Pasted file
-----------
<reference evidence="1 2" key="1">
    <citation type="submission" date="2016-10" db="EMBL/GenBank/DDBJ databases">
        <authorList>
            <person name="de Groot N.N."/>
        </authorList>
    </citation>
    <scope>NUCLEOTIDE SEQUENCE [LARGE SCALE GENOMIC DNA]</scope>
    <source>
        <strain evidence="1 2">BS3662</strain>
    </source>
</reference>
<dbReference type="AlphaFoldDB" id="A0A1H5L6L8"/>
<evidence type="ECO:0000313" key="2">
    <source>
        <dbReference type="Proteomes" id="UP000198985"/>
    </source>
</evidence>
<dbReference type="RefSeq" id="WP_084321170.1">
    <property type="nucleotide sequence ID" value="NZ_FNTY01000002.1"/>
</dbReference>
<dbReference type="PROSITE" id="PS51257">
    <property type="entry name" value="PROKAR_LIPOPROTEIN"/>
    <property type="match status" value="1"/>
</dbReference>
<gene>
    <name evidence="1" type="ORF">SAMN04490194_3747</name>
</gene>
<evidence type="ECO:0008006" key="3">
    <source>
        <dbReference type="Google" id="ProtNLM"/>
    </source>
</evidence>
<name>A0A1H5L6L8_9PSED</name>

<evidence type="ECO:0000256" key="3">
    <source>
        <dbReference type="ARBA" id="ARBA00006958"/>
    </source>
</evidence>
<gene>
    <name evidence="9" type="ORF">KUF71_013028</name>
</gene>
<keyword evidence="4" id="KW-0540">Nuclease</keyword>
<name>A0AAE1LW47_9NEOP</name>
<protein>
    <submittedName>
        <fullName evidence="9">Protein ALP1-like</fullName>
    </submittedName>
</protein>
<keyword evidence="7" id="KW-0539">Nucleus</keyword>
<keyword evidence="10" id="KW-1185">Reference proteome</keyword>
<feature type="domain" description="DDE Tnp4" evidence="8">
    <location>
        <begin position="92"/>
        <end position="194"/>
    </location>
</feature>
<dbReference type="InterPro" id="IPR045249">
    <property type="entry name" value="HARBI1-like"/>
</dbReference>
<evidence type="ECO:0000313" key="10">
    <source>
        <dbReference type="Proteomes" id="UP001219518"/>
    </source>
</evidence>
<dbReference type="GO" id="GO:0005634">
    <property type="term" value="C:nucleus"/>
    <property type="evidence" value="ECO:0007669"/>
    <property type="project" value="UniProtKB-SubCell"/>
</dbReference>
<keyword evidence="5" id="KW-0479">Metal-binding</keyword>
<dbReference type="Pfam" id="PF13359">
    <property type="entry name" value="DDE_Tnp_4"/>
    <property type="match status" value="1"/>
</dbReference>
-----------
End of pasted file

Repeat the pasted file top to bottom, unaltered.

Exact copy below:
<reference evidence="1 2" key="1">
    <citation type="submission" date="2016-10" db="EMBL/GenBank/DDBJ databases">
        <authorList>
            <person name="de Groot N.N."/>
        </authorList>
    </citation>
    <scope>NUCLEOTIDE SEQUENCE [LARGE SCALE GENOMIC DNA]</scope>
    <source>
        <strain evidence="1 2">BS3662</strain>
    </source>
</reference>
<dbReference type="AlphaFoldDB" id="A0A1H5L6L8"/>
<evidence type="ECO:0000313" key="2">
    <source>
        <dbReference type="Proteomes" id="UP000198985"/>
    </source>
</evidence>
<dbReference type="RefSeq" id="WP_084321170.1">
    <property type="nucleotide sequence ID" value="NZ_FNTY01000002.1"/>
</dbReference>
<dbReference type="PROSITE" id="PS51257">
    <property type="entry name" value="PROKAR_LIPOPROTEIN"/>
    <property type="match status" value="1"/>
</dbReference>
<gene>
    <name evidence="1" type="ORF">SAMN04490194_3747</name>
</gene>
<evidence type="ECO:0008006" key="3">
    <source>
        <dbReference type="Google" id="ProtNLM"/>
    </source>
</evidence>
<name>A0A1H5L6L8_9PSED</name>

<evidence type="ECO:0000256" key="3">
    <source>
        <dbReference type="ARBA" id="ARBA00006958"/>
    </source>
</evidence>
<gene>
    <name evidence="9" type="ORF">KUF71_013028</name>
</gene>
<keyword evidence="4" id="KW-0540">Nuclease</keyword>
<name>A0AAE1LW47_9NEOP</name>
<protein>
    <submittedName>
        <fullName evidence="9">Protein ALP1-like</fullName>
    </submittedName>
</protein>
<keyword evidence="7" id="KW-0539">Nucleus</keyword>
<keyword evidence="10" id="KW-1185">Reference proteome</keyword>
<feature type="domain" description="DDE Tnp4" evidence="8">
    <location>
        <begin position="92"/>
        <end position="194"/>
    </location>
</feature>
<dbReference type="InterPro" id="IPR045249">
    <property type="entry name" value="HARBI1-like"/>
</dbReference>
<evidence type="ECO:0000313" key="10">
    <source>
        <dbReference type="Proteomes" id="UP001219518"/>
    </source>
</evidence>
<dbReference type="GO" id="GO:0005634">
    <property type="term" value="C:nucleus"/>
    <property type="evidence" value="ECO:0007669"/>
    <property type="project" value="UniProtKB-SubCell"/>
</dbReference>
<keyword evidence="5" id="KW-0479">Metal-binding</keyword>
<dbReference type="Pfam" id="PF13359">
    <property type="entry name" value="DDE_Tnp_4"/>
    <property type="match status" value="1"/>
</dbReference>